Most of all, Tovani’s book resonates with optimism, energy and enthusiasm for her students and her teaching. When I finished the book, I was energized and excited. I was no longer in despair about my students reading abilities; I had a text in hand (and highlighters – I bought about 100 highlighters in 3 different colors after I read this book – I was so excited to teach my students how to mark and annotate a text!). I had multiple fix-up strategies to add to my reading toolbox. I set off with my highlighters, started posters with reading fix-up strategies and my students and I continued to make amazing improvement over the course of the year. And years later, I still find myself referring back to this book, rereading paragraphs and sections. It is an excellent reminder of the reasons we teach and the possibilities in the classroom, each and every day.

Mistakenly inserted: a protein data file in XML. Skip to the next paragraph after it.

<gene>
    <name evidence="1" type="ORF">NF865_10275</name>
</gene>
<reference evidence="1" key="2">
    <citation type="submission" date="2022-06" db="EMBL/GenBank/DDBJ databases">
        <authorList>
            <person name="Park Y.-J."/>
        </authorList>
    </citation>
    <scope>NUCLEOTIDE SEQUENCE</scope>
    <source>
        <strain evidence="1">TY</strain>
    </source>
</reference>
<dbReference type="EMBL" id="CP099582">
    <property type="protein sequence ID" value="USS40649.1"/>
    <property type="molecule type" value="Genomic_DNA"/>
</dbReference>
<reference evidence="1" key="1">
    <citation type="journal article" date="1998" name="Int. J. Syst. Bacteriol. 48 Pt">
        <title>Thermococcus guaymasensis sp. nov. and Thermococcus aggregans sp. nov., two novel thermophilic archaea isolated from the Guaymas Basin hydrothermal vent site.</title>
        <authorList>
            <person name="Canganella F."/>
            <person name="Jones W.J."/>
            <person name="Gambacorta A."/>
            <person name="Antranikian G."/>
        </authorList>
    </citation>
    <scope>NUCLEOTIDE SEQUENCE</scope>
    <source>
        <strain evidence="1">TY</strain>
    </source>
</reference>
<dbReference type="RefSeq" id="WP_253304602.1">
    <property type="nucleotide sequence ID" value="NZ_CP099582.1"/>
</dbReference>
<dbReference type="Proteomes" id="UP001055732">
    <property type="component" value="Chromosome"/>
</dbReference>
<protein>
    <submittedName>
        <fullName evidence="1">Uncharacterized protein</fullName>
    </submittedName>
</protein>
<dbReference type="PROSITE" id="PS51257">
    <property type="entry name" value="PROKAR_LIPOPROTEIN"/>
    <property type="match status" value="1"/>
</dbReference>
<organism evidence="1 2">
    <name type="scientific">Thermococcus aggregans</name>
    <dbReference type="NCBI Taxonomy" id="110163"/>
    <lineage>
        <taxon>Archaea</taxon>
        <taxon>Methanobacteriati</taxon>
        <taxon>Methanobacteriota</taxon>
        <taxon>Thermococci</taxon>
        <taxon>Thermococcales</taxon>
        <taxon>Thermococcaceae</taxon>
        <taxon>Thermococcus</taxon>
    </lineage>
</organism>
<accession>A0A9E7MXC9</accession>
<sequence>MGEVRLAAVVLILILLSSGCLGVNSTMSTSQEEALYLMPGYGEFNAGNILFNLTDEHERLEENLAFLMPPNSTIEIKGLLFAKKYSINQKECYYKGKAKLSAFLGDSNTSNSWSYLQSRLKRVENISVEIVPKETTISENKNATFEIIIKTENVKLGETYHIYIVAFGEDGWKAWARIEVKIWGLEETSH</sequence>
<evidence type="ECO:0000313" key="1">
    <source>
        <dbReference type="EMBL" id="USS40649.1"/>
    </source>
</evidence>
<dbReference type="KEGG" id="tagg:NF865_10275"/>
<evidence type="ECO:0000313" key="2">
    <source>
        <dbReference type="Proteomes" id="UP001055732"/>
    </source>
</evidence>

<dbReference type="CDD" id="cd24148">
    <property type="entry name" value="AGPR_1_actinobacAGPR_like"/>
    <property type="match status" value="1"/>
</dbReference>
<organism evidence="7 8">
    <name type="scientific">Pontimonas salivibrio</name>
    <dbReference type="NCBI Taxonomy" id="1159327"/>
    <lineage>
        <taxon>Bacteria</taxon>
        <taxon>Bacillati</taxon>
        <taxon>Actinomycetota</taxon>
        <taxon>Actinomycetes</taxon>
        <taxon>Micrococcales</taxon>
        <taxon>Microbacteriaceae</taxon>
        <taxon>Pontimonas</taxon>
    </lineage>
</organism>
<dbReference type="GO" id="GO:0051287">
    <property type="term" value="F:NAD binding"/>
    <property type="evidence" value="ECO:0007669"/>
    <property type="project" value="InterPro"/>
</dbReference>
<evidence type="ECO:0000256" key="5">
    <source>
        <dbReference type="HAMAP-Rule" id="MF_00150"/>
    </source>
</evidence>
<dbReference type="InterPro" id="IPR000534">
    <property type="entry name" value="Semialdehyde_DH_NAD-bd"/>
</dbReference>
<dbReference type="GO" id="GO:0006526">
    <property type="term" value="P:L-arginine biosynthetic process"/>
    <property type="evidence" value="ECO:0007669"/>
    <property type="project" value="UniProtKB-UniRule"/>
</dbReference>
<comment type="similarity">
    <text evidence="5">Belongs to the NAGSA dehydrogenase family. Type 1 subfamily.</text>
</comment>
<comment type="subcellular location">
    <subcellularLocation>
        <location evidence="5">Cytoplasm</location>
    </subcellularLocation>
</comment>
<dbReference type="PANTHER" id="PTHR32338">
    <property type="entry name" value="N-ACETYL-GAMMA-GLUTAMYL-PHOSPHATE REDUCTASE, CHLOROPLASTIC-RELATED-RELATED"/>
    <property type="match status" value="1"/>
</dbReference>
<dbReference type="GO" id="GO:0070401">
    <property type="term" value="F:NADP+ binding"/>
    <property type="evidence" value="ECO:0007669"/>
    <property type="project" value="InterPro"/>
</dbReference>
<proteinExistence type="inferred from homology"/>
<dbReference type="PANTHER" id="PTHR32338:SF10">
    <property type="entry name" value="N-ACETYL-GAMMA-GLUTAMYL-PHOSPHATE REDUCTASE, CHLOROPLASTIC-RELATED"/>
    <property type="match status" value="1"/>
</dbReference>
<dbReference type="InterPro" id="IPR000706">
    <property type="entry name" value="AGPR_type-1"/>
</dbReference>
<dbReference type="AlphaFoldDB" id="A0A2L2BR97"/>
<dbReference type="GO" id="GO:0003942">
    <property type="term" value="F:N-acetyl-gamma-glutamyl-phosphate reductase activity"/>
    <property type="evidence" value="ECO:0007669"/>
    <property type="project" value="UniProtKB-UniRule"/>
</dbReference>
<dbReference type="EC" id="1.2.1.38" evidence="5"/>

Have you read Cris Tovani’s book? What are your favorite reading comprehension textbooks for the classroom?

Reading Strategies: What is a Text Set?

So what exactly is a text set? And can it be used in the secondary classroom?

I first encountered text sets while sitting in the classroom of my master teacher. It was my first year of teaching and needless to say, I was overwhelmed. The conversation was centered on my American Literature 11th grade English class. We were supposed to follow the textbook, in chronological order, meaning that we started the year with very challenging literature (Puritans! Sinners in the Hands of an Angry God! The Crucible! The Scarlet Letter! Oh my!) and many of my students were not ready for such difficult texts. At this point in time, I was definitely in the “consciously incompetent” phase of initial teaching – that is to say that I was fully aware of the fact that I did not have a clue how to teach these difficult texts. I distinctly remember my master teacher (a gifted teacher and reading specialist) asking me “What are the barriers for your students? What do they need to know in order to read this material?” And she gently guided me toward the idea of text sets. The first text set that I ever created was centered on the idea of the Salem witch trials and McCarthyism, to accompany our reading of The Crucible.